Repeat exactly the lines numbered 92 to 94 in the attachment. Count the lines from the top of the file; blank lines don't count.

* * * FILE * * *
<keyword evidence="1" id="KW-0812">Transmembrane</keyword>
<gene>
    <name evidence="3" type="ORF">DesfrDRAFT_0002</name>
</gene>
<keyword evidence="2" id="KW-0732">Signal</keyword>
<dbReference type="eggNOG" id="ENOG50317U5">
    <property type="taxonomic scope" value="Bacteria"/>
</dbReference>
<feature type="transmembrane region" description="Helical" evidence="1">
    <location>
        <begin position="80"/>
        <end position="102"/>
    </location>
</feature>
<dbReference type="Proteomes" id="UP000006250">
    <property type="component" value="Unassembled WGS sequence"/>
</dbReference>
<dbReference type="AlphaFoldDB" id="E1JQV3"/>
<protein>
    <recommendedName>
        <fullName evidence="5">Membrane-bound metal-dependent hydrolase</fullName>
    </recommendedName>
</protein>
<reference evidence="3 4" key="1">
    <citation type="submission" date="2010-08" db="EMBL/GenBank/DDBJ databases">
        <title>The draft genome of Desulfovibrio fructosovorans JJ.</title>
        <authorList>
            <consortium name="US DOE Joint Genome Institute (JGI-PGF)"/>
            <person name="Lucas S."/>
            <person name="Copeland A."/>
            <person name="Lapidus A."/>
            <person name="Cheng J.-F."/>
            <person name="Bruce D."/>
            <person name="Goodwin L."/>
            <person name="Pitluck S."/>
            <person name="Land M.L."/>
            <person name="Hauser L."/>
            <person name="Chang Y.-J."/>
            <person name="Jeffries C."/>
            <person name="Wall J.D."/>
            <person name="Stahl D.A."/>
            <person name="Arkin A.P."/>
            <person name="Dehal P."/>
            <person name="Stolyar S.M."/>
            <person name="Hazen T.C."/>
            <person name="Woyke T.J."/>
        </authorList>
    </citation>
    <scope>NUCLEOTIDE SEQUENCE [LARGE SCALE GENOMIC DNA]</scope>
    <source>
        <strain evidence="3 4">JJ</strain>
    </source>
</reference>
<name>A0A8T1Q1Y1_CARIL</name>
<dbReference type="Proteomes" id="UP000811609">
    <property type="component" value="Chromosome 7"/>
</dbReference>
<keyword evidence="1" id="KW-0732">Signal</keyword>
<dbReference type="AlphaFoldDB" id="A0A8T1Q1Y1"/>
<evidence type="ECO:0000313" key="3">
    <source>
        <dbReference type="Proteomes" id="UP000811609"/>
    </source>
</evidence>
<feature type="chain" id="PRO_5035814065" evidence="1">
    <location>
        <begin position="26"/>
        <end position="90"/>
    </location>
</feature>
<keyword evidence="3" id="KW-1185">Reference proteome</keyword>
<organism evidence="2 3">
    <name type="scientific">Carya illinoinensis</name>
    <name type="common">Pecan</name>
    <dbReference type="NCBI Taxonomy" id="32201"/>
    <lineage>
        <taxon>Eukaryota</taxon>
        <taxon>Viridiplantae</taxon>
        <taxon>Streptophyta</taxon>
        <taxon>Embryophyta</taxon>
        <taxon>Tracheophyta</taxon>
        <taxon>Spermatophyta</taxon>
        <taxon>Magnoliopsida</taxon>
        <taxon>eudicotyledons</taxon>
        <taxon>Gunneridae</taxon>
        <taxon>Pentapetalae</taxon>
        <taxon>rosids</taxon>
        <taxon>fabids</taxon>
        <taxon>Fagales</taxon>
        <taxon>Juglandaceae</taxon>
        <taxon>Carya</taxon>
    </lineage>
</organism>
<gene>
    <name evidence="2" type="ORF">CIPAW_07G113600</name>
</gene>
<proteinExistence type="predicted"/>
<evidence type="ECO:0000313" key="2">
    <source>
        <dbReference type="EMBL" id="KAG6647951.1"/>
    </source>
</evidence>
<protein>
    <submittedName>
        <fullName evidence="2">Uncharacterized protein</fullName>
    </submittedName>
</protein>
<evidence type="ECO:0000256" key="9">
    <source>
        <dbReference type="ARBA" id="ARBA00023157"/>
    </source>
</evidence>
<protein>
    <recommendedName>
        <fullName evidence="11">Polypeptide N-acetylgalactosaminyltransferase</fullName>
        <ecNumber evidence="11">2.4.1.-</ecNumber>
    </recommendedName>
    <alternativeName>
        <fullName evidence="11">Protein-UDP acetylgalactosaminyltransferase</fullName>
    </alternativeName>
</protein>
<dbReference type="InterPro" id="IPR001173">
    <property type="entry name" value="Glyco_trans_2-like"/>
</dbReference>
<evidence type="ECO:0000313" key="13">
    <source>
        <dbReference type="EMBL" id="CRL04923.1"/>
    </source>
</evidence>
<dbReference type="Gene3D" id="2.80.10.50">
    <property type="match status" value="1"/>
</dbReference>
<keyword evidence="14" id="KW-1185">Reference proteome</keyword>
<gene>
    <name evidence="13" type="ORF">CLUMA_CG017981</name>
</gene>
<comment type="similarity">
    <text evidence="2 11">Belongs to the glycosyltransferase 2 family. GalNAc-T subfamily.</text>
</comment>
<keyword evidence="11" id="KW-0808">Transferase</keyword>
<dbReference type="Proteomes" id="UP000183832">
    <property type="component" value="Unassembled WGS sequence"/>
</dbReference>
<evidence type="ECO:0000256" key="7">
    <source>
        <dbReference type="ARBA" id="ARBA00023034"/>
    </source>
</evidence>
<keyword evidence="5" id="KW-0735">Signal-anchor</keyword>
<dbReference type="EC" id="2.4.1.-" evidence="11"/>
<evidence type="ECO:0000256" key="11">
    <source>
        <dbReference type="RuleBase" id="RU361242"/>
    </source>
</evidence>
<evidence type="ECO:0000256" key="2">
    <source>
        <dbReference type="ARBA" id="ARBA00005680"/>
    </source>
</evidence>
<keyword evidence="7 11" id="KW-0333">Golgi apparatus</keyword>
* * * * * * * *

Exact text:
    </lineage>
</organism>
<gene>